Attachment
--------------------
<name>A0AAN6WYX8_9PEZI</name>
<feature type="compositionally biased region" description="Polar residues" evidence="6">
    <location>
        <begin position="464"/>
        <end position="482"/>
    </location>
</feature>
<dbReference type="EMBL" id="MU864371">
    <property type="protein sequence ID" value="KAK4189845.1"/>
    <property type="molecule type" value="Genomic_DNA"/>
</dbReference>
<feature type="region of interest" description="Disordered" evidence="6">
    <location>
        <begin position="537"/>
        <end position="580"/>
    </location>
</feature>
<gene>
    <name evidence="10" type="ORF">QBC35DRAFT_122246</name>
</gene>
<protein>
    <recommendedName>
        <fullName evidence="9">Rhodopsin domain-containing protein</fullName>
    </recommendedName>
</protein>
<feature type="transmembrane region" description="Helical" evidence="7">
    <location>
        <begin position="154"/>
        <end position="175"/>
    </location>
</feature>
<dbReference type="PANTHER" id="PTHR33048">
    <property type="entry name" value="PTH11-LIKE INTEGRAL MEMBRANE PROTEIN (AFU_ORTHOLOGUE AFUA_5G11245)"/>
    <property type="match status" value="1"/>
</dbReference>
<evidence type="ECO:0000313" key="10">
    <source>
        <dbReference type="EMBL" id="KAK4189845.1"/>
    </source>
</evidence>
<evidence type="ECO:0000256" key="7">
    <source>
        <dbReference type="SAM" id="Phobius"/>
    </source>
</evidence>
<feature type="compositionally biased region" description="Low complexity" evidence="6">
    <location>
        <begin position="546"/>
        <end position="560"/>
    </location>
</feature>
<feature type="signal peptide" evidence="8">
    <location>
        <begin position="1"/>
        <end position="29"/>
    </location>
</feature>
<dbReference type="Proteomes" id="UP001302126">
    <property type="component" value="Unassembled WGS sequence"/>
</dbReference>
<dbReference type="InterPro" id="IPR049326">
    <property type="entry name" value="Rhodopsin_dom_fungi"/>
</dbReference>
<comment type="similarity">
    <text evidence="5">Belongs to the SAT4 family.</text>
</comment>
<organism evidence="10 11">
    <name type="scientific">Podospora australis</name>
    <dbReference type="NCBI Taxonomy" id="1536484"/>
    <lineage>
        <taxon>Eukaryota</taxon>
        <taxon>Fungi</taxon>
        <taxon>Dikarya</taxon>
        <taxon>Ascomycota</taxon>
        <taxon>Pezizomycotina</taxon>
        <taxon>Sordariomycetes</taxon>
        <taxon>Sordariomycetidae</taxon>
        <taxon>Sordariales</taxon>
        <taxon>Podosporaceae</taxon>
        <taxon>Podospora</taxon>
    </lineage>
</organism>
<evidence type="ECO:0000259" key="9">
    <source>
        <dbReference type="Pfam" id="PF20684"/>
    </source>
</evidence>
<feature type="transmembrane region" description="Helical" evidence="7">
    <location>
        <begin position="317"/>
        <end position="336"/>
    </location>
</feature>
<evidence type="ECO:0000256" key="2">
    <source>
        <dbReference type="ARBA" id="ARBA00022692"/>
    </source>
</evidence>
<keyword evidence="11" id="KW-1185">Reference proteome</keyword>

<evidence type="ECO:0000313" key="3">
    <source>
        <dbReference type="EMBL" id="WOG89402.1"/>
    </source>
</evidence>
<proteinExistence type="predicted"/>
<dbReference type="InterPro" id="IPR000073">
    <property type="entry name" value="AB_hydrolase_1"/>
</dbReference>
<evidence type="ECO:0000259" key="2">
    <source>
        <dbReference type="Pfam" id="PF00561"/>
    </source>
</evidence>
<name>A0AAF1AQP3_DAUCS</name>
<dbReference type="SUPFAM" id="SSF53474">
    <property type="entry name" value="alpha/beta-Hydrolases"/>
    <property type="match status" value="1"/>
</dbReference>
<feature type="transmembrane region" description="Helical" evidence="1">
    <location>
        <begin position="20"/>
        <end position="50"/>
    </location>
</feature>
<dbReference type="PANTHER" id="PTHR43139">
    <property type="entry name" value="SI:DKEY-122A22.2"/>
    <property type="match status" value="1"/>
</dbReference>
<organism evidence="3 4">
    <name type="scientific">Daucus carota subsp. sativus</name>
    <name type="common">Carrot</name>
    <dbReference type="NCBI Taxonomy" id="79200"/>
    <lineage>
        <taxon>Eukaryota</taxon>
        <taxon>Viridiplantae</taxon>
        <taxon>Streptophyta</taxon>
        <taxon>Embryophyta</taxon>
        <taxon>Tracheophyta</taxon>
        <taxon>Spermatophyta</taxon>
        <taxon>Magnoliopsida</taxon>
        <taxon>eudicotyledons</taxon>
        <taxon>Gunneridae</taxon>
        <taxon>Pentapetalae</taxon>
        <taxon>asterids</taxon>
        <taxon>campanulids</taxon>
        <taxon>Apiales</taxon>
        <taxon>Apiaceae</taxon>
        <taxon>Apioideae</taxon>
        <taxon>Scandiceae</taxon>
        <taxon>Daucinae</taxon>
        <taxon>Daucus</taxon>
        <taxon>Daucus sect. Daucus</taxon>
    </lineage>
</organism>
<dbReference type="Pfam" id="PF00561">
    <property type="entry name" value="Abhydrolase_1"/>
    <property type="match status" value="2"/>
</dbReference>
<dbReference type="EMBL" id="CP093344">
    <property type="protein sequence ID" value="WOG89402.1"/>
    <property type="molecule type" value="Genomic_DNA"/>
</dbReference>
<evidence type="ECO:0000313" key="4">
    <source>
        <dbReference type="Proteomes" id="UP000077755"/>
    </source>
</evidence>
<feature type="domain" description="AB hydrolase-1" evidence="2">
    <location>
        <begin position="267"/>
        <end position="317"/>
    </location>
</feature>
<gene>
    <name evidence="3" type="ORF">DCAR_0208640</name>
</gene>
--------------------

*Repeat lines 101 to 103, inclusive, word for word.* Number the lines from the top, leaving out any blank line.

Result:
    <source>
        <dbReference type="EMBL" id="WOG89402.1"/>
    </source>